What’s the happiest memory you have of your child’s development?
I wouldn’t be surprised if it when you heard their first word.
It’s a key milestone. From that point on, your child will absorb language faster and faster until eventually you can communicate easily with them.
It’s also an emotional event. Their first word is usually ‘mama’ or ‘dada’ – a wonderful sign that they know who you are. It’s not just a sign of their burgeoning language skills, but also their emotional awareness.
This is just one example of your child’s language skills helping them grow in other ways. And this interconnectedness makes language a crucial element of your child’s development.
Why? Let’s explore the key areas of your child’s development and how language can help. Then, we’ll think about how you can help your child flourish.
The five areas of child development
This is your child’s ability to learn and solve problems.
Of course, one of the key ways they’ll learn is by talking to you, their parents. So encourage your child to reason out the answers to some of their questions themselves, before telling them. Not only will it help fire up their creativity, it will also boost their analytical skills.
- Social and emotional
As your child grows, they’ll learn how to interact with others better and exercise self-control.
Although non-verbal communication is important, you’ll really get to know your child’s personality when they start speaking. They’ll be able to make friends, talk to family members and learn how to follow social cues. As their ability to communicate deepens, so will the complexity of their relationships.
This includes learning how to stand, jump and sit, as well as use small muscles like fingers to draw or pick things up.
Even here, language can help. After all, learning to write is a physical activity that requires hand-eye coordination.
So try teaching your toddler to recognise and copy the different letters of the alphabet. Show them which direction writing travels on the page and encourage them to try it themselves – even if their writing is just scribbling for now. By giving them the tools to start early, you’ll be helping them to sharpen their muscle control.
Your child will get better at using their senses to observe the world around them as they grow. Running around and prodding things in the garden isn’t just fun – it’s a way for your child to discover the world!
Your child will love being able to talk to you about these discoveries. So encourage them to describe what the snail felt like, or how cold the water was. It will help them to reflect on what they’ve seen and put words to their experiences.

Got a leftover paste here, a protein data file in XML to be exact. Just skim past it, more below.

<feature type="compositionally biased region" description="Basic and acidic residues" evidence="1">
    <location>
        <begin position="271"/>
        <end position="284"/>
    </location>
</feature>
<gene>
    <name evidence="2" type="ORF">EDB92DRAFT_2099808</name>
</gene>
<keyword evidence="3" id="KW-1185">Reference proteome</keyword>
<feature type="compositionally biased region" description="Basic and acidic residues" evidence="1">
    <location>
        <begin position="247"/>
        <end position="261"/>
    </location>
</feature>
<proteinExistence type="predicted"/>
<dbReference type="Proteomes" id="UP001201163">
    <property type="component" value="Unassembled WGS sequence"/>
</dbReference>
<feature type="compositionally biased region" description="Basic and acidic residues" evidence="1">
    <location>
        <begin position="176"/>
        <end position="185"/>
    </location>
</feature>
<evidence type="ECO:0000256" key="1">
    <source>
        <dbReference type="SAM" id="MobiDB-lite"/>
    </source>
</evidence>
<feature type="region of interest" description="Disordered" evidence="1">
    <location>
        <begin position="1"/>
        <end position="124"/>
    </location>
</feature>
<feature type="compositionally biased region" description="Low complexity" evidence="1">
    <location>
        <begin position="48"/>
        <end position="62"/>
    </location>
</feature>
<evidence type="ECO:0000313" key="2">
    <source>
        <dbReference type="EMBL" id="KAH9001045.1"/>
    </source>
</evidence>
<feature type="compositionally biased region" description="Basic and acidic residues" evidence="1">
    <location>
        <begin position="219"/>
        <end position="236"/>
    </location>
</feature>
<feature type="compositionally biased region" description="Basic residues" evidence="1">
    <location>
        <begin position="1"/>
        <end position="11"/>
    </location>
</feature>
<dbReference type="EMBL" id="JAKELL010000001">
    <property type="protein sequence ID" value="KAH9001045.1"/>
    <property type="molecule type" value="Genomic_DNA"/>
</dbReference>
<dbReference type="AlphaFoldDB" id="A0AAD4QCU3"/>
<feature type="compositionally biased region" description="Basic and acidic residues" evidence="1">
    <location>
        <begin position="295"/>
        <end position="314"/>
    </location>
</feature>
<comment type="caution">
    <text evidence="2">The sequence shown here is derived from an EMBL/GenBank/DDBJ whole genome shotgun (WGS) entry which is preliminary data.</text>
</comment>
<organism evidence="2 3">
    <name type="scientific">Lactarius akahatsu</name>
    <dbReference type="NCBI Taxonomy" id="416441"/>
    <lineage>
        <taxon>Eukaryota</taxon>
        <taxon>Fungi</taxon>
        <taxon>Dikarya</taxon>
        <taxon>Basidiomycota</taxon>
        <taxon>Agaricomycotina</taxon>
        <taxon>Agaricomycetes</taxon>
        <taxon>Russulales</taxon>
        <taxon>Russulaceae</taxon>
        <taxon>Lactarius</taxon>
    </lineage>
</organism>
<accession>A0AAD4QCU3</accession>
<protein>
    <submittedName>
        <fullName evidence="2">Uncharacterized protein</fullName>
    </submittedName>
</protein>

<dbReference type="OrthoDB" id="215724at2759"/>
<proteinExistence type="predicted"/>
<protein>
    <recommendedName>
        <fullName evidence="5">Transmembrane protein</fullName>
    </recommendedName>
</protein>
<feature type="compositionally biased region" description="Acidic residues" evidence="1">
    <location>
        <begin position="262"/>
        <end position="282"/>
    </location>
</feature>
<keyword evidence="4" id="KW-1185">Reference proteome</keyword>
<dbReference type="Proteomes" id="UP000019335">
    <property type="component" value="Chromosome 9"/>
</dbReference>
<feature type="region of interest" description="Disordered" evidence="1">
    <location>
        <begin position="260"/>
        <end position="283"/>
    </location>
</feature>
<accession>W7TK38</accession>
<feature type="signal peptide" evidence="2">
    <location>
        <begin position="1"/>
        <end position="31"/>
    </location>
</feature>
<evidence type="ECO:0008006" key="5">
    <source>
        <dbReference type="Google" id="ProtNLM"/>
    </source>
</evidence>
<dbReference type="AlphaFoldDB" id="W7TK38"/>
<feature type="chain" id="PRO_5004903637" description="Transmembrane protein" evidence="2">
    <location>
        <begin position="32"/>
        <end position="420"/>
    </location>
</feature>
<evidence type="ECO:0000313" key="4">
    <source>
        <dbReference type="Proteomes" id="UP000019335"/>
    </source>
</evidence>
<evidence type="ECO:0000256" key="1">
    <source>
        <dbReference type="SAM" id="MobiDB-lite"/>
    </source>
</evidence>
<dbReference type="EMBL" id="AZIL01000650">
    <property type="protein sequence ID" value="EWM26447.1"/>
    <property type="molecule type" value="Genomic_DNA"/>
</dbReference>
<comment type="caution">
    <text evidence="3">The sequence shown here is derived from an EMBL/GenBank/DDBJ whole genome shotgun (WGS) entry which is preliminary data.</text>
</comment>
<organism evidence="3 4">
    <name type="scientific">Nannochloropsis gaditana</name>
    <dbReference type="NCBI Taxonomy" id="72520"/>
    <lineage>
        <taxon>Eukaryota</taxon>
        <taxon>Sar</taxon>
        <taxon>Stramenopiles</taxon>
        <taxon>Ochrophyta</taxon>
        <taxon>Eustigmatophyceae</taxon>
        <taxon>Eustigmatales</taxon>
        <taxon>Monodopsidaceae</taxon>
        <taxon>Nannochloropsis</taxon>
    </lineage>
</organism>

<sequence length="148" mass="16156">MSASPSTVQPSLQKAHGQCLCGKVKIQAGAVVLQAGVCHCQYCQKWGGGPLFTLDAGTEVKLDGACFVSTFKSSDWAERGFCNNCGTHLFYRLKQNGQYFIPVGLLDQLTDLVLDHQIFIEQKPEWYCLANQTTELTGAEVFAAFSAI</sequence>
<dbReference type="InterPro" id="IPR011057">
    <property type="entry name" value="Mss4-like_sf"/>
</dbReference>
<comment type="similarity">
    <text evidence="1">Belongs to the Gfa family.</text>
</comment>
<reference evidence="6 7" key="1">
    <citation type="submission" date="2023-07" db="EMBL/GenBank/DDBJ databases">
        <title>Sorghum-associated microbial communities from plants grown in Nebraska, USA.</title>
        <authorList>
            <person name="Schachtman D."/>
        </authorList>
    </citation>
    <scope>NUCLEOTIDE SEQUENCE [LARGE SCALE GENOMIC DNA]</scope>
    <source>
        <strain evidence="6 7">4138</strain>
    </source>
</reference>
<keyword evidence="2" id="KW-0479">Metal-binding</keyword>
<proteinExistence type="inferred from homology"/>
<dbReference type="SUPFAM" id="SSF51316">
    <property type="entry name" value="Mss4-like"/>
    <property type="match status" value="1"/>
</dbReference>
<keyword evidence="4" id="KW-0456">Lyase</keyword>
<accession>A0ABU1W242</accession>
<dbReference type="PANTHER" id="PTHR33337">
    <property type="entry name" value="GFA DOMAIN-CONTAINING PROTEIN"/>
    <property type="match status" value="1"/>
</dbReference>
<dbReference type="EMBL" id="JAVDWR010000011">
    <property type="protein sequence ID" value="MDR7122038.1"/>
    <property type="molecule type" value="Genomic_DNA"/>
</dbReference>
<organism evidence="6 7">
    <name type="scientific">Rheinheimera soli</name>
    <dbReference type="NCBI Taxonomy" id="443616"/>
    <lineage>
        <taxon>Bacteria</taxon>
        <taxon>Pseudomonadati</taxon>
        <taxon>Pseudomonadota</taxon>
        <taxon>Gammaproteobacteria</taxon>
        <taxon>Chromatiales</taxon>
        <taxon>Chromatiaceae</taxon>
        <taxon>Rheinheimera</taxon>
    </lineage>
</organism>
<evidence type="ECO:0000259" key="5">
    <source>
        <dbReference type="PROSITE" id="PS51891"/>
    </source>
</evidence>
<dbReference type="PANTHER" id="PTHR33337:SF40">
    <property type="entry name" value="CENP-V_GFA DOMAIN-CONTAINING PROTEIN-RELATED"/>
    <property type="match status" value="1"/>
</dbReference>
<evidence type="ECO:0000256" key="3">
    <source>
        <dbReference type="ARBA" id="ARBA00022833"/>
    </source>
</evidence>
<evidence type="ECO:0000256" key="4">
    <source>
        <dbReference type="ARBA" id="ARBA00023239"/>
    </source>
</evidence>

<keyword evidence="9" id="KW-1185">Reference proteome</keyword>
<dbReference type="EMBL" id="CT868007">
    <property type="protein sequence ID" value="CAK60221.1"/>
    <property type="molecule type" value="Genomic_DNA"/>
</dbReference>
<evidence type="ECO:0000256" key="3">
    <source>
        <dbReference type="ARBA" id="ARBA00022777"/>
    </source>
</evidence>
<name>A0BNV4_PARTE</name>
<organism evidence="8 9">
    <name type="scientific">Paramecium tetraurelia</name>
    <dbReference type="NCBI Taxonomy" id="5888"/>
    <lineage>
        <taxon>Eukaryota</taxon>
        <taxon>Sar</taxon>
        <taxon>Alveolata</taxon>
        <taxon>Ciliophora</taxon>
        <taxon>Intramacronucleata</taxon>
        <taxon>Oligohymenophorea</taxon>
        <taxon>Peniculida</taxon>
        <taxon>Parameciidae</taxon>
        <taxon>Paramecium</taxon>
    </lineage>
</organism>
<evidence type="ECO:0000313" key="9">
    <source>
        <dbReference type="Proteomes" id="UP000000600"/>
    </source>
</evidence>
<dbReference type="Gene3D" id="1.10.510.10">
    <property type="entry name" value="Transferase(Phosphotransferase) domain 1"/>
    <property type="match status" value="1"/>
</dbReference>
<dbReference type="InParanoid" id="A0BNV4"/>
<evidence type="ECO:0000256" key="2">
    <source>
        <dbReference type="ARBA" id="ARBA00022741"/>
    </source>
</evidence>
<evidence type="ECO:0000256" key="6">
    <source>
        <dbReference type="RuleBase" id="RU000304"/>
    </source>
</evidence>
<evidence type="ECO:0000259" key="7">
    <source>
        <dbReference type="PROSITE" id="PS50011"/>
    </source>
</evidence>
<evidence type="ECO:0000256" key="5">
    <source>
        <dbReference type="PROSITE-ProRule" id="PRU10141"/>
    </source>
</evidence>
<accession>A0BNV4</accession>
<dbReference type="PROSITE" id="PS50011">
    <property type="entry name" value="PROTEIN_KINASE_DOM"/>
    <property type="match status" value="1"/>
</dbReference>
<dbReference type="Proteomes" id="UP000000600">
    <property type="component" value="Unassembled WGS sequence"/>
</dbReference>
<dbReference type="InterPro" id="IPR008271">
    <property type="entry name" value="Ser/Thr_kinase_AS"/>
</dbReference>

‘Language’ is just the ability to communicate effectively – whether by speaking, writing or using non-verbal cues.
We’ve already seen how connected it is to the other areas of your child’s development. So it’s no surprise that when children find it difficult to learn how to communicate, it can often be a sign of a deeper issue, such as learning or behavioural difficulties.
That’s why it can be helpful to keep an eye out for some key language milestones. Children are constantly learning new things, but between the ages of two and six, their knowledge of language will develop in leaps and bounds. You can read about why – and which moments to watch out for – here [link to blog], remember that every child is unique. They’ll progress at their own pace, so don’t worry too much if your child is taking slightly longer than expected.
How to help your child's development
So if language is that important, how can you help your child?
Simple: talk to them, play with them and encourage them to keep learning. Here are two simple examples:
- Try boosting your child’s vocabulary by adding a little bit of extra information to their child’s sentences. If they say, ‘the cat is black’, reply, ‘yes, the big cat is black.’
- Rhyming games and word play are another great way of helping your child to establish connections between words. They’ll have fun listening to nursery rhymes and songs while also learning new words, expressions and sentence combinations.
The good news is that you don’t have to do everything yourself.
There are loads of great resources on the internet, from educational games to age-appropriate stories and TV programmes. Don’t feel bad about using technology either – we asked an expert, and using screen time sensibly can be a great way of helping your child to learn.
If you’re looking for inspiration, why not try our Club Lingumi app? It’s filled with fun, educational games designed specifically for your 2–6-year-old. Plus, lessons are limited to 15 minutes per day, so you don’t have to worry about your child spending too much time online. Let Lingumi help with your child’s development – you’ll be amazed at the difference it can make.